Q2: Why do you want to switch your job?
This question is often a curveball. You’d never know where it is aimed to land. Read on and find your way-out!
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‘Honesty is the best policy’- Did we not learn this in school? Unlike things that we study and never apply, the honesty bit was never more pertinent!
Why do I bring it up, right in the beginning? Well, today’s topic requires you to have a skewed look at honesty.
And why do I call the question in question, a curveball? Because the interviewer is assessing something completely different from the actual answer. Without wasting much time, let us explore. After all, this week we are breaking down answers to most common questions asked in a job interview in an attempt to prepare you better!
The Factual Foundation
Say you were let go from your previous company. What do you do when asked about it in the interview? In my opinion, it is better to admit so. It is unwise to blatantly lie and make up stories. A background check will anyway be conducted and the truth WILL get revealed. Admission of facts does less damage than being discovered as a liar. Also, it is an opportunity to show personal ethics that you stand for. If the interviewer is going to nitpick and make a mountain out of a molehill then trust me you do not want to work for this company. More often than not, the recruiter will appreciate your honesty and courage to admit the facts.
Paint Your Picture
Laying down facts does not mean that it has to be on the face. Use your communication skill to present is an appealing manner.
For example, say the reason you quit your previous job was that your manager was not the kindest person you knew. Now that is quite a crude way of saying it. A better way would be to say that you did not agree with the work style of your manager.
What if the interviewer digs deeper? He wants to know what was the exact point of contention. I would say choose your words and information wisely. Do not rant. Your previous manager might have a few shortcomings but not everything has to be quoted.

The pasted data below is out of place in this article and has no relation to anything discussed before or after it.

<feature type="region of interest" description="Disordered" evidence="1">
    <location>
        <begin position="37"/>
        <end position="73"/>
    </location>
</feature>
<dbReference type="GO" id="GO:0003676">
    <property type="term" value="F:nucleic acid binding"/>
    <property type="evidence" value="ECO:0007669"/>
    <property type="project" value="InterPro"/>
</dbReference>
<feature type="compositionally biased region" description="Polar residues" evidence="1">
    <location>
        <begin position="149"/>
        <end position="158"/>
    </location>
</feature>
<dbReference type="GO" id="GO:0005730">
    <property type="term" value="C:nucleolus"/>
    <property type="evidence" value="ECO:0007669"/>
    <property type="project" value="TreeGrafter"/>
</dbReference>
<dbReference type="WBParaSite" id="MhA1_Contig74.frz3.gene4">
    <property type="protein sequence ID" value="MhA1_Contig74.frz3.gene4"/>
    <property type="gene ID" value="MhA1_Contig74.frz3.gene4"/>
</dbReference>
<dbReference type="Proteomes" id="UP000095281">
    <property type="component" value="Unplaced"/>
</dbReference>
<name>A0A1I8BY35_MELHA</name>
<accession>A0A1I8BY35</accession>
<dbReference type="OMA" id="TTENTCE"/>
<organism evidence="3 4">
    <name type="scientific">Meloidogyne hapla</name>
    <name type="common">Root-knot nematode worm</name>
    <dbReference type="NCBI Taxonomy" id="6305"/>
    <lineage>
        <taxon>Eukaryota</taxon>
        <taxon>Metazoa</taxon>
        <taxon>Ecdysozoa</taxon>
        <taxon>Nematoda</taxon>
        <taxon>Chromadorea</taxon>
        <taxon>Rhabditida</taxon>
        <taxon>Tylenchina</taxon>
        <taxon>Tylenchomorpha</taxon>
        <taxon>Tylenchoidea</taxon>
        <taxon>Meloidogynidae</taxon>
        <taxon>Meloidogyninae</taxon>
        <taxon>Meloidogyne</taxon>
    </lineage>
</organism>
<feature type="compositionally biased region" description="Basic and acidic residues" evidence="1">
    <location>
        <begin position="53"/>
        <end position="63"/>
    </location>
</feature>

The way you choose to deal with a negative situation in a company will display to the interviewer how mature and adept you are at handling situations. Start your answer by quoting positives about the manager and end it with maybe a point or two on why you did not agree with him.
There Is No End To Desires
Most of the employees switch jobs because they want a better salary or a higher position. It is a fact. And there is no harm in admitting so. ‘I have worked hard to learn the basics of this function and accomplished several projects single-handedly. I feel I am ready to take on the role of a manager and hence I have applied for this opportunity.’ It sounds like a statement from a confident, ambitious, and honest person.
I come across several candidates choosing to say that they quit because there was nothing more to learn. I do not recommend listing this as a reason because learning is not dependent on what the company teaches you. One has to be pro-active in exploring learning opportunities. So, when you say you stopped learning, I start doubting your proactiveness. I know it is a common go-to answer but with the suggestions given here, you can come with a better, more convincing answer. No?
?? Here is a fun test. Assume you were to interview for the role of your manager at your largest competitor. And I am the interviewer and I ask you the reason for switching. Reply to me with your answer. The best answer gets a 30-min one on one interview coaching from me!
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